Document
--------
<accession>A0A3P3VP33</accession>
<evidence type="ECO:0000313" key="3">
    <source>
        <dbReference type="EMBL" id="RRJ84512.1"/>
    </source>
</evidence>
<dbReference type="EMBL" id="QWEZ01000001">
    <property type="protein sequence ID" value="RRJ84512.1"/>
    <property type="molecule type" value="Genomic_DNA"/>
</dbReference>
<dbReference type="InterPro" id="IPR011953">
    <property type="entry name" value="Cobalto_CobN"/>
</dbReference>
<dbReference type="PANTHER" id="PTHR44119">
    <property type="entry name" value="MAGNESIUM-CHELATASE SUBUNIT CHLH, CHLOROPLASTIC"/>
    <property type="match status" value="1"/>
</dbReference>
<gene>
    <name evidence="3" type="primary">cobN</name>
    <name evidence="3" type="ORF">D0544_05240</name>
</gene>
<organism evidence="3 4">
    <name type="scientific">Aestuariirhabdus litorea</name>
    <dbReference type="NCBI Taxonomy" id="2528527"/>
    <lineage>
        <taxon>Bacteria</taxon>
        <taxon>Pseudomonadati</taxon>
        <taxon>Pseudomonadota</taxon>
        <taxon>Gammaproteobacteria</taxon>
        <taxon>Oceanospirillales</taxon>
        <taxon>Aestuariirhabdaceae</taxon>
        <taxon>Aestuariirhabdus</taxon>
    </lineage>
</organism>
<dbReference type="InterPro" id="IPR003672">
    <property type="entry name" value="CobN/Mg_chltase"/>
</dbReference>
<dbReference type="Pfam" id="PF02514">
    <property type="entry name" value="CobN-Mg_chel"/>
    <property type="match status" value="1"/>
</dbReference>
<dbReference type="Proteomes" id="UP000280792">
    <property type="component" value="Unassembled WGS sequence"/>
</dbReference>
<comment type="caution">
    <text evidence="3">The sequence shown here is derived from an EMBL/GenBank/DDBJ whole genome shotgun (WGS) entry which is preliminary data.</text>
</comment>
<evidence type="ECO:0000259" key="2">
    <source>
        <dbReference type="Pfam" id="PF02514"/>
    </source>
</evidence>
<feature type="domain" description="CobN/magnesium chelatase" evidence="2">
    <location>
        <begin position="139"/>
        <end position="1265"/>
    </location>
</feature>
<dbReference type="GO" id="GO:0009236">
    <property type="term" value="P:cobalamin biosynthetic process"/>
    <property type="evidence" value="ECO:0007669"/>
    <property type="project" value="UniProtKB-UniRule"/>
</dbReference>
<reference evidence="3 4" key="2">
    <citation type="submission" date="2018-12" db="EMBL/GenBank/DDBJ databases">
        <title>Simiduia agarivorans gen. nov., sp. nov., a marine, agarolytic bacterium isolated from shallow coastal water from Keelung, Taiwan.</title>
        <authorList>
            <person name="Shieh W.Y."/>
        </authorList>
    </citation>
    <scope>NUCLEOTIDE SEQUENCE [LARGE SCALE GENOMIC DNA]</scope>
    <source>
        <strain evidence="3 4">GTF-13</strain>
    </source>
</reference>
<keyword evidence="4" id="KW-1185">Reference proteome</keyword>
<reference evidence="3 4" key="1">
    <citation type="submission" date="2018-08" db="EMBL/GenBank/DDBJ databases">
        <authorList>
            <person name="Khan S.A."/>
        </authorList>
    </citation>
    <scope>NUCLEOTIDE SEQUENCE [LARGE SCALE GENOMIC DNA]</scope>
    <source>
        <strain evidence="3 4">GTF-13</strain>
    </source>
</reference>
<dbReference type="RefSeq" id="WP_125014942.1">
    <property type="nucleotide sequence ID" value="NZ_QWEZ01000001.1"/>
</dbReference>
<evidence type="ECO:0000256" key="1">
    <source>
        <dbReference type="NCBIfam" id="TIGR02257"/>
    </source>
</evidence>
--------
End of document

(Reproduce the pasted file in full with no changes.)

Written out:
<accession>A0A3P3VP33</accession>
<evidence type="ECO:0000313" key="3">
    <source>
        <dbReference type="EMBL" id="RRJ84512.1"/>
    </source>
</evidence>
<dbReference type="EMBL" id="QWEZ01000001">
    <property type="protein sequence ID" value="RRJ84512.1"/>
    <property type="molecule type" value="Genomic_DNA"/>
</dbReference>
<dbReference type="InterPro" id="IPR011953">
    <property type="entry name" value="Cobalto_CobN"/>
</dbReference>
<dbReference type="PANTHER" id="PTHR44119">
    <property type="entry name" value="MAGNESIUM-CHELATASE SUBUNIT CHLH, CHLOROPLASTIC"/>
    <property type="match status" value="1"/>
</dbReference>
<gene>
    <name evidence="3" type="primary">cobN</name>
    <name evidence="3" type="ORF">D0544_05240</name>
</gene>
<organism evidence="3 4">
    <name type="scientific">Aestuariirhabdus litorea</name>
    <dbReference type="NCBI Taxonomy" id="2528527"/>
    <lineage>
        <taxon>Bacteria</taxon>
        <taxon>Pseudomonadati</taxon>
        <taxon>Pseudomonadota</taxon>
        <taxon>Gammaproteobacteria</taxon>
        <taxon>Oceanospirillales</taxon>
        <taxon>Aestuariirhabdaceae</taxon>
        <taxon>Aestuariirhabdus</taxon>
    </lineage>
</organism>
<dbReference type="InterPro" id="IPR003672">
    <property type="entry name" value="CobN/Mg_chltase"/>
</dbReference>
<dbReference type="Pfam" id="PF02514">
    <property type="entry name" value="CobN-Mg_chel"/>
    <property type="match status" value="1"/>
</dbReference>
<dbReference type="Proteomes" id="UP000280792">
    <property type="component" value="Unassembled WGS sequence"/>
</dbReference>
<comment type="caution">
    <text evidence="3">The sequence shown here is derived from an EMBL/GenBank/DDBJ whole genome shotgun (WGS) entry which is preliminary data.</text>
</comment>
<evidence type="ECO:0000259" key="2">
    <source>
        <dbReference type="Pfam" id="PF02514"/>
    </source>
</evidence>
<feature type="domain" description="CobN/magnesium chelatase" evidence="2">
    <location>
        <begin position="139"/>
        <end position="1265"/>
    </location>
</feature>
<dbReference type="GO" id="GO:0009236">
    <property type="term" value="P:cobalamin biosynthetic process"/>
    <property type="evidence" value="ECO:0007669"/>
    <property type="project" value="UniProtKB-UniRule"/>
</dbReference>
<reference evidence="3 4" key="2">
    <citation type="submission" date="2018-12" db="EMBL/GenBank/DDBJ databases">
        <title>Simiduia agarivorans gen. nov., sp. nov., a marine, agarolytic bacterium isolated from shallow coastal water from Keelung, Taiwan.</title>
        <authorList>
            <person name="Shieh W.Y."/>
        </authorList>
    </citation>
    <scope>NUCLEOTIDE SEQUENCE [LARGE SCALE GENOMIC DNA]</scope>
    <source>
        <strain evidence="3 4">GTF-13</strain>
    </source>
</reference>
<keyword evidence="4" id="KW-1185">Reference proteome</keyword>
<reference evidence="3 4" key="1">
    <citation type="submission" date="2018-08" db="EMBL/GenBank/DDBJ databases">
        <authorList>
            <person name="Khan S.A."/>
        </authorList>
    </citation>
    <scope>NUCLEOTIDE SEQUENCE [LARGE SCALE GENOMIC DNA]</scope>
    <source>
        <strain evidence="3 4">GTF-13</strain>
    </source>
</reference>
<dbReference type="RefSeq" id="WP_125014942.1">
    <property type="nucleotide sequence ID" value="NZ_QWEZ01000001.1"/>
</dbReference>
<evidence type="ECO:0000256" key="1">
    <source>
        <dbReference type="NCBIfam" id="TIGR02257"/>
    </source>
</evidence>